Easy As Falling Off A Bike.
With all the banter and suggestive remarks being made during the drive, I had no idea where we were as we sped through the countryside. Had it not been for my distrust of Simon, I could have found the journey pleasurable. The seats were very comfy and supported me in all the right places, there was very little wind or engine noise and the CD player was excellent. Simon had a copy of Madeleine Peyroux on his player, and it was wonderful bluesy, jazzy, and just brilliant.
We actually talked about it without any fencing and without him trying to 'pull'. It seemed we had one thing in common, which I suppose was better than nothing.
Eventually he steered the car into a car park belonging to The Jolly Roger public house and restaurant. It seemed Pirates of the Caribbean had a lot to answer for. Despite the fact that it was early evening and getting cool there were children playing in the themed beer garden, racing around and screaming like demented souls, one or two of the boys waving plastic cutlasses.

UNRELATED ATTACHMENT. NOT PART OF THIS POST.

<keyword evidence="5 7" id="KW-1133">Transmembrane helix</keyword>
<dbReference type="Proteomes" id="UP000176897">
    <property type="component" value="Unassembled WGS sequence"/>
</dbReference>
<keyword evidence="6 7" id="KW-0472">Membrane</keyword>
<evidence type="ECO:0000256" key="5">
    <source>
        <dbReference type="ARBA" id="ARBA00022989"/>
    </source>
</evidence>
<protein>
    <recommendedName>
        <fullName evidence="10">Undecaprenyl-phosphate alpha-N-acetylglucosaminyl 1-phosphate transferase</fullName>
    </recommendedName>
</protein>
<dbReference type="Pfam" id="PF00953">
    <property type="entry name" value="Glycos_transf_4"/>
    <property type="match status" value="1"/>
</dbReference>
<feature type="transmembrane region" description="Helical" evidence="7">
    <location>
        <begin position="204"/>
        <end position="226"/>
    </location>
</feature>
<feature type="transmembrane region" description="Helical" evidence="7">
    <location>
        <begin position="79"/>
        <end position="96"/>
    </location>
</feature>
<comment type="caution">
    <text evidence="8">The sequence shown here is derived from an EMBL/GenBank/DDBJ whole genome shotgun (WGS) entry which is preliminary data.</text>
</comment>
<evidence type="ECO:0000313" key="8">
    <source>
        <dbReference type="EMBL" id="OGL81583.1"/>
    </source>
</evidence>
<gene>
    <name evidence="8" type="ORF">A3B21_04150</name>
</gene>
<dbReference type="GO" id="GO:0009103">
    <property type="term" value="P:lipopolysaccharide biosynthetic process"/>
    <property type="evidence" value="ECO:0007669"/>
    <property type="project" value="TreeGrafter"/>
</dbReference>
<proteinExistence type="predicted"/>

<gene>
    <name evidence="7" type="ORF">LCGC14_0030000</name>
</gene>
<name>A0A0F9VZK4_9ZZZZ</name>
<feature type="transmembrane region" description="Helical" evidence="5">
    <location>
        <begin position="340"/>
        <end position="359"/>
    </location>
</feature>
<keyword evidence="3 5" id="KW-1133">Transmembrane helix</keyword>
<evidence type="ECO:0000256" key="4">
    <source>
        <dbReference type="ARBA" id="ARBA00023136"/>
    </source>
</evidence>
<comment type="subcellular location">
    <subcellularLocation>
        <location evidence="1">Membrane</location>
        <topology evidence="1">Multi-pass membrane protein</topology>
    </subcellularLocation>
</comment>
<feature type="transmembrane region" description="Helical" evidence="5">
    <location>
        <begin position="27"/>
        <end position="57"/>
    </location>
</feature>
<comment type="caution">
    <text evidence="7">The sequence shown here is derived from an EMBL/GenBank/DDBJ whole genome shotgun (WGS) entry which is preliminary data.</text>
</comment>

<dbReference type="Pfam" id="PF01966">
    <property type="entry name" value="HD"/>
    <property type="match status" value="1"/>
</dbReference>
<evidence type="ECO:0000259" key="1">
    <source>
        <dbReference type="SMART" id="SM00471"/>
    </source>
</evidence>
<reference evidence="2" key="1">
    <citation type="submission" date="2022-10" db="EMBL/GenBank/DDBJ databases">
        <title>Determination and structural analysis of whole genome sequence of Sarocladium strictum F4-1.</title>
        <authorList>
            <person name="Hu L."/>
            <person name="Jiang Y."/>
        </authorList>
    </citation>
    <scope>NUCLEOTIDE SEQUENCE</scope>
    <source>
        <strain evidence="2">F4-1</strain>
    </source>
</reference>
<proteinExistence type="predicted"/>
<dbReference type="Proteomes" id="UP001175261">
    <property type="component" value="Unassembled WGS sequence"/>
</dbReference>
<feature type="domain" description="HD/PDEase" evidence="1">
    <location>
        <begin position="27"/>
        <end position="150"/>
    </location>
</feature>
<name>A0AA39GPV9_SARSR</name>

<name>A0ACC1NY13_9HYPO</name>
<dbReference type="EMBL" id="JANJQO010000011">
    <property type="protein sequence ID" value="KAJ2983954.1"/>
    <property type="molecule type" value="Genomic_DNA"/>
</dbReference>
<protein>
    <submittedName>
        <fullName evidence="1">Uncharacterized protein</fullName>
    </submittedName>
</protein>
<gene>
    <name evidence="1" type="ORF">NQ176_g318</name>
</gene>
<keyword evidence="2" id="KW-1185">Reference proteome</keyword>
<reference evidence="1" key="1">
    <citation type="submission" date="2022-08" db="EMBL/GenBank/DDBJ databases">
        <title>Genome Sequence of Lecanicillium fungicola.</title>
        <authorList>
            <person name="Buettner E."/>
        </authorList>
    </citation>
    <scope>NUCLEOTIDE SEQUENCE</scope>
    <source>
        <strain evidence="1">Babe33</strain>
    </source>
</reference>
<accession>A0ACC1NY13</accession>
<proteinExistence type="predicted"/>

It took me back to another memory, where instead of identifying with the hero of a film I found myself cast as the heroine by some friends who were boys. Their intention was to humiliate me as well as give them a focus for their game, and I suppose it played into my hands too. I had no taste for being Indiana Jones or James Bond, I was happy to fantasise I was Barbara Bach or Michelle Pfeiffer. However, if it wasn't my idea, then I bore no responsibility for being 'coerced into the role', it was a nice loophole. I was just a wimpish kid who was forced to pretend he was a girl because of threats of violence from his peers.